You Can Have A Steam Train
The Louisiana Steam Train Association's 1921 2-8-2 "Mikado" Mk-5 class steam locomotive #745 arrived in Pittsburg, Kansas, Friday in preparation for a weekend of excursions.
745 steams into the Kansas City Southern railroad yard, behind the old diesel shop, just after arrival.
The 2-8-2 wheel arrangement shows clearly in this photo. 745 uses a kind of tender I've never seen; I'll add details when I get them.
Two of the passenger cars for this weekend's excursions are visible here. There will also be a diesel on the back end to help the train return to Pittsburg after the excursions carry the coaches a few miles into the countryside. People power to man the passenger cars will be made available by the Heart of the Heartlands Railroad Club. Those coaches are air conditioned, by the way.
They call them steam engines for a reason.
I always love looking at the details on these things. I believe this is called spring rigging.
Crewman Richard Jacobs makes adjustments to the bell.
The bell is original to the locomotive, which was built in 1921 out of spare parts in The Southern Pacific's Algiers shop, New Orleans, Louisiana.
The whistle is not original and is on loan from an engineer; it is quite old and valuable in its own right. I learned an interesting thing today: engineers of steam locomotives sometimes had their own whistles with unique mechanical touches that would alert those in earshot as to who was driving the train.
A crewman lubricates the locomotive; steam locos take a lot of maintenance, one of the factors that lead to their demise.
This particular locomotive was retired in 1956 and became one of the ubiquitous city park steam engines that dot the country when it was placed in Audubon Park in New Orleans, a fate that lead to neglect and vandalism.
Audubon Park was not to be the final resting place of 745, however. In 1984, the Old Kenner Railroad Association obtained the locomotive, hoping to eventually restore it. In 1997, the newly-formed Louisiana Steam Train Association kicked the restoration into high gear; by 2004, 745 was able to run again.
Bruce Brown, President of the Louisiana Steam Train Association was acting as 745's fireman; here, he poses with Ace Jackalope while answering a few questions about the cab. Though the association's website does not mention it, Brown informed me that about 50% of this weekend's proceeds will go toward Hurricane Katrina victims.
Some of the controls, like these, are original.
These valve handles are replacements. That lever is the throttle, by the way.
This is the engineers view. The cab is not part of the excursions this weekend, as far as I know, and that's just as well because it's hot up there...about 120 degrees, I'd estimate.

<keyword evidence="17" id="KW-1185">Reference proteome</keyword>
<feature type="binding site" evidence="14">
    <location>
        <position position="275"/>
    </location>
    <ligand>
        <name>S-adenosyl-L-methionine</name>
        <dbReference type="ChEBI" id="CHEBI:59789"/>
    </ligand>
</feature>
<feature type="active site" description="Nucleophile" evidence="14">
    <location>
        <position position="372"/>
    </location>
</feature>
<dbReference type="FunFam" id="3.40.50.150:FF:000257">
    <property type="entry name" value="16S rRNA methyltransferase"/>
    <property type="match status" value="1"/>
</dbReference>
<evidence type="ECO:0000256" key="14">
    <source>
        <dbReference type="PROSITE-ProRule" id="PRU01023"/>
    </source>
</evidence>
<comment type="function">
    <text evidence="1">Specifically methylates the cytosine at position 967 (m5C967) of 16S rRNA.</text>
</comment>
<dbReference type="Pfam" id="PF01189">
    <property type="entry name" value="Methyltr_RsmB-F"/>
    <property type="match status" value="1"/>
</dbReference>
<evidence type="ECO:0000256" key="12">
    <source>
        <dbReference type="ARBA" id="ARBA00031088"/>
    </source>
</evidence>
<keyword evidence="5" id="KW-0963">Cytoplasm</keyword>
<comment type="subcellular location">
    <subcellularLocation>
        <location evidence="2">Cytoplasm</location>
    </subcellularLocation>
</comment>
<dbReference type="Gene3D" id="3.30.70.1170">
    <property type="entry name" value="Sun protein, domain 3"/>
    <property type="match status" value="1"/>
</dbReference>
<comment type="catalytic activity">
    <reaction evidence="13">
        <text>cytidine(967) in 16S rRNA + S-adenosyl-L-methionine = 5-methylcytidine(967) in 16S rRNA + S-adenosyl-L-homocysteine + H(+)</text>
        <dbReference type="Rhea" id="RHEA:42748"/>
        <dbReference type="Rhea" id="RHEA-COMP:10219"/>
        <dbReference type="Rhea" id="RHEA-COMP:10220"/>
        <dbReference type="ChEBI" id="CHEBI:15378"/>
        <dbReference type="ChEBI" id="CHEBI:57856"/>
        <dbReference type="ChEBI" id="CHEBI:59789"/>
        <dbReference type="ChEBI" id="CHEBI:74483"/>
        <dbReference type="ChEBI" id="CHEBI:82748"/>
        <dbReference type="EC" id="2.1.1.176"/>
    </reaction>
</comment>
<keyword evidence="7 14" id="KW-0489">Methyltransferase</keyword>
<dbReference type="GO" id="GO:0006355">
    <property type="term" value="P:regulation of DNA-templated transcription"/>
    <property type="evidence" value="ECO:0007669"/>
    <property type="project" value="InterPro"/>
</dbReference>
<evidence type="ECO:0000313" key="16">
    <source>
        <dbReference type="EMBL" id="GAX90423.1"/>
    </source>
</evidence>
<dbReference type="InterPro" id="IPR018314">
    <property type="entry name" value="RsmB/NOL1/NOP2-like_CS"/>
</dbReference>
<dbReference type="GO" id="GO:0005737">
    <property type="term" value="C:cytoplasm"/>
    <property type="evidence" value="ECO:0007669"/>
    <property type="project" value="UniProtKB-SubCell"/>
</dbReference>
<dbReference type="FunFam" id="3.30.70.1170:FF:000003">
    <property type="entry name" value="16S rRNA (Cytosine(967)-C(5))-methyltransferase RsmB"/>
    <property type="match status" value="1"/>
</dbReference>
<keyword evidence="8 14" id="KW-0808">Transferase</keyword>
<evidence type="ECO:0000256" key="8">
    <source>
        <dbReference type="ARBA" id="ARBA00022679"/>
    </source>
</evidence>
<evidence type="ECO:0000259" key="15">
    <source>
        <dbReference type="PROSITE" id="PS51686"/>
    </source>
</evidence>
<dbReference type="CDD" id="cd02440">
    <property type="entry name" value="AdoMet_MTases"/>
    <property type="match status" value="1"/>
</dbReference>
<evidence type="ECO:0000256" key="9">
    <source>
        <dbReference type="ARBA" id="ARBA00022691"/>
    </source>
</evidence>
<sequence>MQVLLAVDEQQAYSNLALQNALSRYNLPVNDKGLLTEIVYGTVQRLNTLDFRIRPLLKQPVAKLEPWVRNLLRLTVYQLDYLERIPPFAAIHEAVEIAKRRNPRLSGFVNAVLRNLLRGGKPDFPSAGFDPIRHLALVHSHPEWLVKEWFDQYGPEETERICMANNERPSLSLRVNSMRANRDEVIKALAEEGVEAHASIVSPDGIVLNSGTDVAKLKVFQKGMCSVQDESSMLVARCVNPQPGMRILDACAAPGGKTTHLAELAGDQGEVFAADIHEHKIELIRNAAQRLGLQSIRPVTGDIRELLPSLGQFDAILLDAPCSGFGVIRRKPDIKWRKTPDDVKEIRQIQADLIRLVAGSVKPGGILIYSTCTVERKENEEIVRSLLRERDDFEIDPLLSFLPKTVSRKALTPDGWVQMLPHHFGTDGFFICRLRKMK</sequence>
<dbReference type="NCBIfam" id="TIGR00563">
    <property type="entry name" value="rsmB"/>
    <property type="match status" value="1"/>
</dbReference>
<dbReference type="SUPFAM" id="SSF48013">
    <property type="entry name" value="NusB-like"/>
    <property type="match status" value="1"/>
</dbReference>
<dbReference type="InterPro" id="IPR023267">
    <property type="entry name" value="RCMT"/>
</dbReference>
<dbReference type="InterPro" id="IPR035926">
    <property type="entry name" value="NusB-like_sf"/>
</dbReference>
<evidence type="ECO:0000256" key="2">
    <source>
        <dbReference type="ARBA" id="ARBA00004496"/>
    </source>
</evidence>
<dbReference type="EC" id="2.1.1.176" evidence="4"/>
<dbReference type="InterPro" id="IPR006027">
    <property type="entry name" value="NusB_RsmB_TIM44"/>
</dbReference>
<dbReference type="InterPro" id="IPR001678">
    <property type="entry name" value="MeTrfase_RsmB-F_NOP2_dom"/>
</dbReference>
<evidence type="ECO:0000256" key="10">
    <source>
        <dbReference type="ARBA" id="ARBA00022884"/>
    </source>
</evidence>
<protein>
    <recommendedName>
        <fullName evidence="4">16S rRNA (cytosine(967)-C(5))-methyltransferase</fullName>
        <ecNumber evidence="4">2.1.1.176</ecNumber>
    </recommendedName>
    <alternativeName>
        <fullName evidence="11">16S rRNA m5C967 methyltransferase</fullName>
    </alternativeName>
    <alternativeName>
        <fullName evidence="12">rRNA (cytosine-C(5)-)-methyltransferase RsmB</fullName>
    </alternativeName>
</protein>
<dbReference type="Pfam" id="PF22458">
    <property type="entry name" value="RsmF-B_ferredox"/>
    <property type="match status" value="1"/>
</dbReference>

UPDATE: between runs they did let people up into the cab. I'm always impressed when an organization trusts people not to be stupid, and as far as I know, that trust was well-placed.
This GPS is a very practical bit of modern technology. By the way, this weekend's excursion trains will slowly voyage SW of Pittsburg on former Frisco tracks and will take about 90 minutes.
Even in the somewhat grimy cab, some of the older elements seem downright artsy.
Fire is the heart of every living steam locomotive.
And with intense heat and pressure, there's a lot to keep track of.
A steam engine isn't something that, once fixed, always stays fixed. Tools abound.
"There's a steam engine in my shubbery!" 745 is parked right by someone's yard. I always envy such people.
The train will load passengers at Pittsburg's Elm and Monroe Streets for excursions toward Cherokee, KS, leaving at 10AM, 12:30PM and 3PM today and tomorrow (Saturday, Aug 5 and Sunday, Aug 6). Tickets are $20 for adults and $10 for kids under the age of ten. Very young offspring may ride free on laps.
I've ridden another train through that stretch and it's a nice slice of Southeast Kansas - no more, but certainly no less. You'll see fields, strip pits and probably some wildlife if you keep your eyes peeled. And more than that, you'll hear the whistle of the train as it approaches each intersection, and get to wave at onlookers. I do recommend it. And did I mention it's air conditioned?
For more information, see the press releases of the Louisiana Steam Train Association and the Heart of the Heartlands Railroad Club.
UPDATE: for pictures and coverage of the weekend's train rides, see the post, 745.
And if you're a stream engine enthusiast, check out my encounters with 844 earlier this year:
844 (Salina, Abilene, Herrington and Hutchinson, KS - lots of night shots
844 Returns (844 in Claremore, OK)
844: Riding the Iron Horse (woo hoo! I get a cab ride!)
Goodbye, 844, 'til we meet again (Train ride from Coffeyville to Kansas City)